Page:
Why would NASA outsource missions to SpaceX?
When it comes new PR disasters, NASA isn't taking any risks.
PETER WARD: One of the greatest criticisms leveled at NASA is that they don't take enough risk, and that's for good reason. You've seen that they have had tragedies in their past. They had the Challenger disaster. They've had two tragedies in the shuttle program alone. And we saw whole crews die in those. And that makes you nervous. That's bad for PR. That's bad for a government. That's bad for a president. If you see these national heroes who are supposed to be going into space to further the species and get glory for the country and they don't come back, that aside from being a terrible, terrible thing is also extremely bad PR and it did affect NASA a lot.
And what we've seen now is NASA has shifted some of that risk. NASA's role has changed. Back then they would be a contractor and they would tell companies to build them a specific part of a rocket. But they would do the whole mission themselves. Now we see NASA is more of a client so it's shifted the responsibility and the risk to SpaceX. SpaceX is basically selling NASA a ride to the international space station. So if something were to go wrong and thankfully as the years go on it's less likely that something will go wrong, NASA doesn't have as much of that risk. It doesn't have as much responsibility I guess. It will come under fire for hiring SpaceX but ultimately anything bad that would happen would be on SpaceX's shoulders.
So you've seen NASA has switched, has taken the risk and put it onto the private companies. And the private companies are much better equipped to deal with that risk. They don't have to elect their CEO every four years, for example. They don't have to answer to a whole country and they can go ahead and do things that other people couldn't. And you've seen it in America in the past actually. You saw the railroad expansion. America used private companies to do that. It wasn't the government. They gave them huge amounts of land and said go and build us a railroad system and there are actually a lot of similarities between those two scenarios. A lot of people see Elon Musk's SpaceX and Jeff Bezos's Blue Origin as the railroad companies who are being tasked with connecting us with another frontier essentially.
- Tragedies at NASA, such as Challenger and Columbia disasters, have impeded the organization from taking risks, critics say. Indeed, in terms of PR, these tragedies were particularly baleful.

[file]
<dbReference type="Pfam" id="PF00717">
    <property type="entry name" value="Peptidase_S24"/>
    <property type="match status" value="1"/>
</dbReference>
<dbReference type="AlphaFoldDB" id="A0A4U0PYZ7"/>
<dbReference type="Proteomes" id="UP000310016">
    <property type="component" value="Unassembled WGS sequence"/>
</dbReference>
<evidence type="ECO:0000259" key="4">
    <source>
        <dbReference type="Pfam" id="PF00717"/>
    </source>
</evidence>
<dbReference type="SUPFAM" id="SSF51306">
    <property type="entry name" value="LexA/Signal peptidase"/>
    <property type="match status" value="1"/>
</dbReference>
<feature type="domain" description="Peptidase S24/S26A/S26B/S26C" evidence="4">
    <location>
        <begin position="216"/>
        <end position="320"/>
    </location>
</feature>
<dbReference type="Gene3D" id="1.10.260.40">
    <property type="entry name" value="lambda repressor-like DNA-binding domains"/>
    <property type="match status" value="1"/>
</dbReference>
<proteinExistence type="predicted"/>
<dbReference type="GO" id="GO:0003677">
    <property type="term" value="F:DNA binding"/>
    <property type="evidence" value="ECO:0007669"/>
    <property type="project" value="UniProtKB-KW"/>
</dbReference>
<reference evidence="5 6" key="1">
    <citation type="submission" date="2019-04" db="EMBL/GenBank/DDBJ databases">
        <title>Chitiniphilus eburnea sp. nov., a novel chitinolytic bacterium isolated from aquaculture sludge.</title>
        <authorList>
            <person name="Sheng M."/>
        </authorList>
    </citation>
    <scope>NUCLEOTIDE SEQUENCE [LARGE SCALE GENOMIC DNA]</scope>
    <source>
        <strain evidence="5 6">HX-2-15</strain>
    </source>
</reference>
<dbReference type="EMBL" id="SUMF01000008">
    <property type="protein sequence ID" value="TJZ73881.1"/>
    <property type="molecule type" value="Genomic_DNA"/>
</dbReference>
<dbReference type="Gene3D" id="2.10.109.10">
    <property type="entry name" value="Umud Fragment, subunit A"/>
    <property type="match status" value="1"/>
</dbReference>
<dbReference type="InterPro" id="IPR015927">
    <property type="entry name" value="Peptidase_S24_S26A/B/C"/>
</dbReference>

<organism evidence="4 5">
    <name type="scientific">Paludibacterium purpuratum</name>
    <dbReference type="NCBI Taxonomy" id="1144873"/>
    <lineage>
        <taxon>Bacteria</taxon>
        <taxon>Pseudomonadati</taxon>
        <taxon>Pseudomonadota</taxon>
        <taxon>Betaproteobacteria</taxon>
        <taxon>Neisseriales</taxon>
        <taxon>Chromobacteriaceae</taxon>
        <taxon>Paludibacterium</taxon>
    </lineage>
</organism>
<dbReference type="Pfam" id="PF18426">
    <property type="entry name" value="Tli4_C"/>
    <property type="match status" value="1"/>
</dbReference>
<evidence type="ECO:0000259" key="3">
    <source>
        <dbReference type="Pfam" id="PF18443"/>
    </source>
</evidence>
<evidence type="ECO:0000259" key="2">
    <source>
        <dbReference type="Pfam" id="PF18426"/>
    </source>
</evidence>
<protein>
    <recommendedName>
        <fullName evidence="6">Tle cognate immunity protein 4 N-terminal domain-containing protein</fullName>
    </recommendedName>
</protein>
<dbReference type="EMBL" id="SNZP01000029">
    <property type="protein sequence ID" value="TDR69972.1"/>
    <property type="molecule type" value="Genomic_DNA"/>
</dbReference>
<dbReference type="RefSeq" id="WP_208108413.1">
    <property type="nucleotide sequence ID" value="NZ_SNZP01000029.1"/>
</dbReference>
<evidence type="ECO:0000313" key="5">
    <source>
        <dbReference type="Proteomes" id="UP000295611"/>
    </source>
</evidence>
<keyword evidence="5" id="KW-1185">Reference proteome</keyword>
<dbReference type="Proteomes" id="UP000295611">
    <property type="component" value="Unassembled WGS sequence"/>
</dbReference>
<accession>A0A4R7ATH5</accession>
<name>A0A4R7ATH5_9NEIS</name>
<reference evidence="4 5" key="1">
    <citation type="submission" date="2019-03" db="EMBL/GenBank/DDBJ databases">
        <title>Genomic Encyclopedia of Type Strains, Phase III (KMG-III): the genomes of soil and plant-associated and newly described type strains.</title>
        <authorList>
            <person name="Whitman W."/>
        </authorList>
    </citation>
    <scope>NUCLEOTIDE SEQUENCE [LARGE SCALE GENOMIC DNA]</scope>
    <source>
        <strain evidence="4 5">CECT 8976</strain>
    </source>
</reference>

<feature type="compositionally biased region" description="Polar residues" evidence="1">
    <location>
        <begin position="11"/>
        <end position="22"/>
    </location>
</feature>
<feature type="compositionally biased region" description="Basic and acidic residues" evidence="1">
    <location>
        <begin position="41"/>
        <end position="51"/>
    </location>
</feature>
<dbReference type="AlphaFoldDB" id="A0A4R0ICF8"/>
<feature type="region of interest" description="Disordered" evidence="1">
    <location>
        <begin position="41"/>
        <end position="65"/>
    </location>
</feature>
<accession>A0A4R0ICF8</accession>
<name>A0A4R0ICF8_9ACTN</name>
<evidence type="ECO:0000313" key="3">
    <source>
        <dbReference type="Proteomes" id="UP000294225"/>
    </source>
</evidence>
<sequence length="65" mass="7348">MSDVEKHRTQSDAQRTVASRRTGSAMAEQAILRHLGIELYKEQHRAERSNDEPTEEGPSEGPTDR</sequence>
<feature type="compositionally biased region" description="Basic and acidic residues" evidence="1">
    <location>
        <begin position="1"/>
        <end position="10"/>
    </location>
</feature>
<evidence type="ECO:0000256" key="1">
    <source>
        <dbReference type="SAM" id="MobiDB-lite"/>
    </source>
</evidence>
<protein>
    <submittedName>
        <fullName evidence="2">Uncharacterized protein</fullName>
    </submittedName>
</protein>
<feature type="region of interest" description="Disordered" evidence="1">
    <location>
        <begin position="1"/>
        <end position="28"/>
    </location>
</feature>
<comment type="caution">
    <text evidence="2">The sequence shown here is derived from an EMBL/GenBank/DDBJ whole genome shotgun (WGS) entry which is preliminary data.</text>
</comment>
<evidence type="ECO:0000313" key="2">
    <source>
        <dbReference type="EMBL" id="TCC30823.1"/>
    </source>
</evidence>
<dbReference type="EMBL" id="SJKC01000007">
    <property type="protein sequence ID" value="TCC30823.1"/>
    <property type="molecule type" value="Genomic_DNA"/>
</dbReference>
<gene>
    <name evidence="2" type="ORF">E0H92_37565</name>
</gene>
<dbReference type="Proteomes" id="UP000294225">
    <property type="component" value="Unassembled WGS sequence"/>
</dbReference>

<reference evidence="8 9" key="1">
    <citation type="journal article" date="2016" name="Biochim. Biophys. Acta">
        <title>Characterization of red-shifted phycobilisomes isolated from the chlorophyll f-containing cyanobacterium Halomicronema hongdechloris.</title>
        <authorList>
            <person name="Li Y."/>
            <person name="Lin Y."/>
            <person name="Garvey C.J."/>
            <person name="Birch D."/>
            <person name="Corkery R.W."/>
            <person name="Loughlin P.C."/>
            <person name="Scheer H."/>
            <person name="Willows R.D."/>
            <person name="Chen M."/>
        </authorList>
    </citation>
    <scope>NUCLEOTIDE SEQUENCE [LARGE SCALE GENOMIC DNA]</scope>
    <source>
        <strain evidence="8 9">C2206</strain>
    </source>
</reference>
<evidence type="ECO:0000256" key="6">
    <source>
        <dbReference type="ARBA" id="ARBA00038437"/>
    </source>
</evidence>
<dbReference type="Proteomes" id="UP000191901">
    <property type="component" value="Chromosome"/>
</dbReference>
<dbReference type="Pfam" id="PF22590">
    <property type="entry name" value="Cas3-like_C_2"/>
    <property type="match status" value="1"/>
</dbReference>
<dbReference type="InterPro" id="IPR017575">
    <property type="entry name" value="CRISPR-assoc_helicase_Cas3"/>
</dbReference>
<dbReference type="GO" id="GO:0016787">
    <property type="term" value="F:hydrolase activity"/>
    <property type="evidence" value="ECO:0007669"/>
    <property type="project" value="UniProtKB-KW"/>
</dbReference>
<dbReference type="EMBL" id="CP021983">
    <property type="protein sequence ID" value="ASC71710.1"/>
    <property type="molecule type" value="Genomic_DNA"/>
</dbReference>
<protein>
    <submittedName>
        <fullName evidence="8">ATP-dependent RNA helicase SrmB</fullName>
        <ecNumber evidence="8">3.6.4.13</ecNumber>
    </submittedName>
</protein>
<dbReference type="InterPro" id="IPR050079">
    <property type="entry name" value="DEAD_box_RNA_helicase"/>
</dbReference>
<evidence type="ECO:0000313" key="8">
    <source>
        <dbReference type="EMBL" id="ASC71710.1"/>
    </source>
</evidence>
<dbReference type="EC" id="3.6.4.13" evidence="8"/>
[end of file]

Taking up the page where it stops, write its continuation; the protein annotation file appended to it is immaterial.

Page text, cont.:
- Although NASA was once a contractor, its staff spearheading missions, today they are more a client. SpaceX is basically selling NASA a ride to the ISS.
- Essentially, NASA has put the risk on private companies — if anything bad happens, it's on SpaceX, for example. This switch may better further space colonization goals, though, because the private sector has more flexibility, in terms of how business is conducted. Also, NASA, as a national entity, avoids the pall of a possible disaster.
The Consequential Frontier: Challenging the Privatization of Space
- See remarkable NASA photos of a new volcano eruption - Big Think ›
- NASA releases stunning image of ISS crossing in front of the sun ... ›
- NASA uncovers a 19-year-fraud that caused failed missions - Big ... ›
"It's just a joke," right?
Q: Why did the woman cross the road?
A: Who cares! What the hell is she doing out of the kitchen?
Q: Why hasn't NASA sent a woman to the moon?
A: It doesn't need cleaning yet!
These two jokes represent disparagement humor – any attempt to amuse through the denigration of a social group or its representatives.
Just hearing two languages helps babies develop cognitive skills before they even speak. Here's how - and how you can help them develop those skills.
A new study shows that babies raised in bilingual environments develop core cognitive skills like decision-making and problem-solving -- before they even speak.
Paying a fee for greenhouse gas emissions may spur a revolution, in terms of corporate behavior, amid the climate crisis.
- When it comes to politically addressing the climate crisis, we need politicians from both sides of the aisle to work together to create policies that bring about a more sustainable tomorrow.
- If we enact policies that require companies to pay for their greenhouse gas emissions, we would see an immediate change of behavior from them, in regard to how much they contribute to climate change.
- There's growing agreement that the climate crisis is real among both Republicans and Democrats. The main concern, however, among those who are still critical of its significance is whether it will limit people's choices or slow the economy.